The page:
So, an angry goat, a "Dashing Derpderp," and a pervasive luchador theme? Guacamelee rides its Mexican themes heavily, with varying levels of effectiveness or even appropriateness, and then drenches it in internet humor.  Luchadores are revered, and there are visible posters for "Mega Hombre vs. El Link" among dozens of others.  If you love gaming references and internet jokes, then Guacamelee! is the stuff of dreams.  SOmetimes the dialog is more legitimately funny, with some truly wacko back-stories for Guacamelee!'s villains and several great quips from NPCs. The goat-sage character is particularly amusing whenever he shows up. 

Guacamelee's map isn't very large.  There are two town areas, three intermediary stages, and four "dungeon" stages.  I beat the game in five hours, and at least one of those five was purely endgame item hunting.  The map is bold, colorful, and generally easy to navigate. One (extremely convenient) bit is that almost every hidden area is blocked by a color-coded wall, with each of four colors corresponding to a different one of Juan's abilities.  After you've gained a few abilities and return to an older map, it's usually pretty easy to navigate your way to perhaps 80% of the hidden content.  It's that last 20% that's a bitch to find, for hardcore players only.

Seriously, the main story has a very good difficulty curve, with several bosses and sequences taking me multiple attempts, but it's forgiving with respawns and saves for the most part.  Until you start searching for mask pieces.  Heart pieces increase health and Skull pieces increase stamina.  You find those in various places at a reasonable pace.  But when you start looking for mask pieces (of which there are only six), your hair might begin to fall out.  I only found three over the course of the game and using a guide to locate the other three wasn't enough.  The platforming challenges for the last two mask pieces were so tough that I decided to give up and move on.  It's a shame too, because I really was interested in seeing Guacamelee!'s alternate ending.  Having those deeply-hidden secrets is a good design decision with a good incentive for players, but damn.  It was a little too intense for me.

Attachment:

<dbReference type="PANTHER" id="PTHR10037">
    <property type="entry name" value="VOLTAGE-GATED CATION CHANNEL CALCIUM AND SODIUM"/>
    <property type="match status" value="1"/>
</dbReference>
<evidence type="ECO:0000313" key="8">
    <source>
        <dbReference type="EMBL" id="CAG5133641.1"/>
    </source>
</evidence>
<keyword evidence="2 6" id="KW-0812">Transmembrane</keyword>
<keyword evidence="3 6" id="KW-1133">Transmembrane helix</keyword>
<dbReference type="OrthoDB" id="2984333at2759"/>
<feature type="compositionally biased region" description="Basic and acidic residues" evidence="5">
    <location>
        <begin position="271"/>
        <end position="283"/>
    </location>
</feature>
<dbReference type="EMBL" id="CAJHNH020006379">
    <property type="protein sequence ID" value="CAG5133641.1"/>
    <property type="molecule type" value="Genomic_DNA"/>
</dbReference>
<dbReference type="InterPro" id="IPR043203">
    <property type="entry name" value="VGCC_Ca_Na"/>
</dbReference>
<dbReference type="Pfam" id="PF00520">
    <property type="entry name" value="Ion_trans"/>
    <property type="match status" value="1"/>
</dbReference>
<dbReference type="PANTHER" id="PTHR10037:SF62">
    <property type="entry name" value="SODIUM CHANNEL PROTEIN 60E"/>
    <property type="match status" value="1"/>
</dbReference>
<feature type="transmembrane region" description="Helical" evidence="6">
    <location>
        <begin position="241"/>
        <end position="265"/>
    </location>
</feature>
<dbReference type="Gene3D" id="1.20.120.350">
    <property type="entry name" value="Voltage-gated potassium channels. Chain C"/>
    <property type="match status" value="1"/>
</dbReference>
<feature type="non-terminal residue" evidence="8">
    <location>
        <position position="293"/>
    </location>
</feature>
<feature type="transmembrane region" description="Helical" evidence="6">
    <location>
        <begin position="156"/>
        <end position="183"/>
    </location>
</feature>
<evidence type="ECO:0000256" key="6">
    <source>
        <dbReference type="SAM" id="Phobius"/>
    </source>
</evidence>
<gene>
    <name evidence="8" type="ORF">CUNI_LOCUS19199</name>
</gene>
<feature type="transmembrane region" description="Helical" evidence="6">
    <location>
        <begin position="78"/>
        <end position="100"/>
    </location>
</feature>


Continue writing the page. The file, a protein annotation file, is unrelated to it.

Visually, Guacamelee! looks fabulous, with a deco look heavily inspired by Mexican and Mexican-American mural art.  The colors are bold, and the bright deserts, desolate mountains, and lush verdant areas each have a sense of place.  The camera zooms in and out with surprising fluidity and detail, and it's impressive rather than distracting.  The animations are fluid crisp, with occasional slowdown for invincibility frames or dramatic effect instead of as a shortcoming.  The audio is (predictably) heavily Latin-themed, with lots of guitar and Mariachi brass, but it's alternately catchy, pleasant, and intense.  Not the greatest soundtrack I've played this year (that'd be Persona 4), but it gets the job done. 

So, Guacamelee! is a fun little ride that I wish were a little longer.  Once I hit the wall of not being able to get the last two mask pieces and final 5% of treasure chests, I wasn't in the mood for completion.  This is a stellar starting point, though, and DrinkBox is now 100% on my radar. Good on them for giving me a fun weekend.

Games Beaten: 2013 Edition
1. Persona 4
2. Pokemon White Version 2
3. 10,000,000
4. Persona 4 Arena
5. Persona 3 FES: The Journey (NG+)
6. Hexyz Force
7. Persona 4 (NG+)
8. Psychonauts
9. Tales of Vesperia
10. Guacamelee!

Targets: 4/13


Well, now this is done and so is Skyrim (I technically finished Guacamelee! in early April).  A Skyrim review should hopefully be up in a week or two.  In the meantime I've started a brand new game (by "brand new game" I mean "game released in 2002") and I've also been replaying one of my all-time favorite RPGs. Gonna try to make those two my June titles.